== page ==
Over the past several months, much has been reported about the Occupy movement, including its identification as the 99% in contrast with the 1%. Local groups such as Occupy Petaluma and Occupy Santa Rosa have generally discontinued their physical occupations of public spaces, concentrating instead upon awareness campaigns about important issues, especially home foreclosures.

With our attention being drawn to the concentration of wealth held by one percent, The Economist current issue has a description of the very rich in America entitled “Who exactly are the 1%?” It provides excellent information about who the wealthy are and their percentage of total income earned in America.

From the Occupy movement we have learned a one percent measurement representing financial inequality. Meanwhile, another one percent measurement brought to my attention recently represents fiscal recklessness.

Tom Lynch, a Sonoma County Planning Commissioner who pays close attention to Sonoma County pension issues, recently provided me with information he had received from Gary Bei, administrator of the Sonoma County Employees’ Retirement Association (SCERA). Its financial summary for December 31, 2011 shows that the 7.75% rate-of-return projected for this pension fund was not met in 2011, with its return being only 1%. By also reviewing the financial summary issued for December 31, 2010 we learn that the 7.75% projected rate-of-return is not being met for most of the various periods measured in both 2011 and 2010.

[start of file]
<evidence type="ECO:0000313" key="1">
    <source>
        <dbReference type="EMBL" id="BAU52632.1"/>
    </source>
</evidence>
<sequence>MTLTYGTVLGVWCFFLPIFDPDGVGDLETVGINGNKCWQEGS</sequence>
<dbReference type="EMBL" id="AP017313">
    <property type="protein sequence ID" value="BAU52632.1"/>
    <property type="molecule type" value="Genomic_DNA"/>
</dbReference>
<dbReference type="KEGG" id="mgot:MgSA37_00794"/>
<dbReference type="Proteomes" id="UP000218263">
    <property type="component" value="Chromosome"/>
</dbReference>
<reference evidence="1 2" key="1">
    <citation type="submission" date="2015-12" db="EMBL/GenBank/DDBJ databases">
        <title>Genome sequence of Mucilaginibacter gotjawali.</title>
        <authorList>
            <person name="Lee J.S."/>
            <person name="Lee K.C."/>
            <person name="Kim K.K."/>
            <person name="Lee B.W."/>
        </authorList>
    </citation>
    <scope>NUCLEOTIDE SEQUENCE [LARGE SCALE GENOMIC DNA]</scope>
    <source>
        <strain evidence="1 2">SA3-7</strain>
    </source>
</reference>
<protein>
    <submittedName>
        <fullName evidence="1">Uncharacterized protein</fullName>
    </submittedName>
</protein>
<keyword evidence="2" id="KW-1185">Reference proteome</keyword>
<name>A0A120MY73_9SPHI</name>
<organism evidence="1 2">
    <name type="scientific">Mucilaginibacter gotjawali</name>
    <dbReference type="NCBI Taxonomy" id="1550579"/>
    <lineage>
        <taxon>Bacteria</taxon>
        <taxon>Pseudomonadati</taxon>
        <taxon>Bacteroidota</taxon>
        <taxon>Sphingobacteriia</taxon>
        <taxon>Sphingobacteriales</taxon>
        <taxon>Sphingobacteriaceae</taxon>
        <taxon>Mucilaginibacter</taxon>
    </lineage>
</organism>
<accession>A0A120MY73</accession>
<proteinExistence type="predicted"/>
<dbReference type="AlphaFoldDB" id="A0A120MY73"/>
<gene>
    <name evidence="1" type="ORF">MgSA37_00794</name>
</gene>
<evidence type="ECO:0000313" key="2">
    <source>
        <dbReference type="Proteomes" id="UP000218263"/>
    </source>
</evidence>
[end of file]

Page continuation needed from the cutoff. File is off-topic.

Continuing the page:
This offers us further evidence that the gamble of taxpayer funds made by the Sonoma County Board of Supervisors when it unanimously decided to issue pension bonds at a 5.91 per cent interest rate hoping for earnings of about 2 per cent more per year isn’t paying-off. These County of Sonoma pension bonds and the SCERA use of projections for an annual average 7.75% rate-of-return (only recently lowered from 8%) have instead put the county hundreds of millions further in debt, yet SCERA got even further behind during 2011 in meeting its pension obligations.

Recent coverage in The Press Democrat about Healdsburg and Santa Rosa shows us that other governmental jurisdictions also have significant unfunded pension liabilities. However, the County of Sonoma is unique locally due to the significant scope of its unfunded pension liability even after it recklessly relied upon the issuance of pension bonds on several separate occasions.

As Joe Nation, former California Assemblymember and now a professor with the Stanford University Public Policy Program, has stated, “there is no easy way out.” Yet the way deeper in is clear. Pretend to be solving the underfunded pension problem by loading up on unsustainable debt coupled with use of unrealistic rate-of-return projections and creating a report with unattainable assumptions. Then earn only one percent!


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